[LINK] Rudd Government's internet filter to block up to 10, 000 'unwanted' sites

rene rene.lk at libertus.net
Thu Nov 13 16:56:38 AEDT 2008

On Thu, 13 Nov 2008 14:28:36 +1100, Rick Welykochy wrote:

> Bernard Robertson-Dunn wrote:
>> Rudd Government's internet filter to block up to 10,000 'unwanted'
>> sites By Jennifer Dudley-Nicholson
> [SNIP]
>> "The pilot will specifically test filtering against the ACMA
>> blacklist of prohibited content, which is mostly child pornography,
>> as well as filtering of other unwanted content," Senator Conroy told
>> Parliament.
> It is hard to believe that the ACMA is aware of child porn web (or
> other) sites on the net and no action has been taken to prosecute.
> Has such action been initiated? 

One sometimes wonders. For example, have a look at this ACMA media release 
of 1 Oct 2008

People on this list who understand about 'domains' and domain registration 
(including the need to pay to register same, generally by credit card or 
cheque, not cash) may wonder, like me, why it appears that all that was 
done was to have Melb IT "prevent the domain names in question from 
directing to the offending sites".

>Support is available world-wide to
> prosecute this sort of thing in any jurisdiction, isn't it?

Yes, subject to the definition 'cp'. Some lobbyists claim there's lots of 
countries with no laws against such material but one needs to pay close 
attention/investigate what they mean by 'cp'. For example, some countries 
(and even some AU State govts) have declined to implement laws banning 
images of persons above the age of consent in their jurisdiction, something 
many lobbyists are not happy about.

> It is also hard to believe that child porn is on the web. I would have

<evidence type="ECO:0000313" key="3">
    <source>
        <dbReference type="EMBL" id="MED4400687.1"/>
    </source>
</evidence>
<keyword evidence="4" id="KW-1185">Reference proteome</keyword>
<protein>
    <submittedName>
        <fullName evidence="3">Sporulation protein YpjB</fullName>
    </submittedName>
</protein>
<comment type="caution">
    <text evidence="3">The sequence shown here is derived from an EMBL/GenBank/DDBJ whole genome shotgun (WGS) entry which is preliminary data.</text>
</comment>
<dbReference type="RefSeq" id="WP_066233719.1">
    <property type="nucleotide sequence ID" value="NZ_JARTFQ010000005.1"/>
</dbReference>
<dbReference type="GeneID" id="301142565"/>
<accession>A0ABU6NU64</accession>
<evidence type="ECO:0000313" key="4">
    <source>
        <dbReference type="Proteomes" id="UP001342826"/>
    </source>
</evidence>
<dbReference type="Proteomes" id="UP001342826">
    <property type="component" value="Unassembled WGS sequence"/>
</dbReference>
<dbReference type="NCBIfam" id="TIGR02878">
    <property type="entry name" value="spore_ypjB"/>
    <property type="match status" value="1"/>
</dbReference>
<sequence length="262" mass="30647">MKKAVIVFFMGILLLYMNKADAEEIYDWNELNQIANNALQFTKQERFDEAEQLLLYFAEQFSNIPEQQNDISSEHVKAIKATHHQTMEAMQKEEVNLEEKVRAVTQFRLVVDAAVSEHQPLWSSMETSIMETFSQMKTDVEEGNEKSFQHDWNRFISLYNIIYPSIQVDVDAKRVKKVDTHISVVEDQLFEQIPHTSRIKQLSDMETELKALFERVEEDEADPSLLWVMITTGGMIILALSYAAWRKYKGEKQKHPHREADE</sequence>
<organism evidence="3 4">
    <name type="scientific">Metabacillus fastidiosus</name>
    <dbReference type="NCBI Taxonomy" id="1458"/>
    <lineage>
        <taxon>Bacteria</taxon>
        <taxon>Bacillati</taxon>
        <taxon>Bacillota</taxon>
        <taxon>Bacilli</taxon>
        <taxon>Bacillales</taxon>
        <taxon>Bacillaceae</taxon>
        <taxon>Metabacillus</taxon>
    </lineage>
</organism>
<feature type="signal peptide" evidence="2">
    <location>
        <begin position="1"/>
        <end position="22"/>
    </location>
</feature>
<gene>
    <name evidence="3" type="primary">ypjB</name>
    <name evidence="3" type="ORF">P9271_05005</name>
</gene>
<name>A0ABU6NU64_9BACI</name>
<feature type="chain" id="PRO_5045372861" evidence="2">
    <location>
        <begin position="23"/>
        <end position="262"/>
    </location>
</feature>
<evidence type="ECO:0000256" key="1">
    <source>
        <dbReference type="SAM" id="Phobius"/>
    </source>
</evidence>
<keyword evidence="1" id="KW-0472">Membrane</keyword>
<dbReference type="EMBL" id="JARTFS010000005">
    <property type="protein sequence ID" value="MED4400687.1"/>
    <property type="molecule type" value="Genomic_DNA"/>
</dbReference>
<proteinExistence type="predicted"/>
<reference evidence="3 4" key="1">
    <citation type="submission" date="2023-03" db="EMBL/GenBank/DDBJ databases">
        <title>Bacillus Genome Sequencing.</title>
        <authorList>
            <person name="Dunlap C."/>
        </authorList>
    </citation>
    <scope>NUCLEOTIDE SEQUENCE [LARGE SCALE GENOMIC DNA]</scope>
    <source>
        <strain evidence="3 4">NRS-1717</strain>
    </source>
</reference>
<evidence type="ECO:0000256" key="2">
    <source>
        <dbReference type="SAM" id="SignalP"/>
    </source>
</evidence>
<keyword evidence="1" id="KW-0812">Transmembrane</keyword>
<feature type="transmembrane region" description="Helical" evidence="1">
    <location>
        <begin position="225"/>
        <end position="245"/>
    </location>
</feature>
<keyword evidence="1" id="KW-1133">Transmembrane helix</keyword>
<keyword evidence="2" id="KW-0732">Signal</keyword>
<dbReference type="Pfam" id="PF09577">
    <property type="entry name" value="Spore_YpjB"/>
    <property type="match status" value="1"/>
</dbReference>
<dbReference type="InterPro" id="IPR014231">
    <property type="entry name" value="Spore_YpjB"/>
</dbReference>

> thought that these creeps would be using encrypted private P2P networks
> and/or Tor to share their poison.

The perception that it is, or at least that there is lots of it, on the Web 
is enhanced by extremely poor media reporting particularly in Australia. 
Too many journalists think Internet = Web. So when the media reports 
massive 'c/porn ring' caught etc, as for example in the cases of Operation 
Achilles (Mar 2008) and Operation Lobate (mid 2007), they talk about web 
sites. Investigating o/s media reports and US indictments and FBI 
affidavits etc shows that those cases had nothing to do with the Web. The 
former concerned the posting of PGP encrypted files into Usenet newsgroups 
with innocuous group names, and the latter concerned a P2P (WinMX) hosted 
chat room with associated P2P file sharing system.

As is probably obvious to most people on this list, Labor's blocking plan 
would not hamper such people in any way.

> The above statement rings of fallacious lobbying of the worst kind,
> i.e. that based on disinformation.
> As for "other unwanted content"? What does that flippant and smug
> remark mean? "unwanted' needs to be defined.
> But then again, why even weigh into the debate from this angle? The
> whole thing is a political schmozzle that will fail and serve no real
> purpose other than to further the politicking of some seriously mislead
> people.

And give inadequately informed members of the public the impression that 
the 'cp' problem is solved because, well, the government says it's blocked, 
notwithstanding that all indications are that so-called 'blocking' of web 
sites will have no effect whatsoever on the ability of people who traffick 
in child sexual abuse material to continue to do so.


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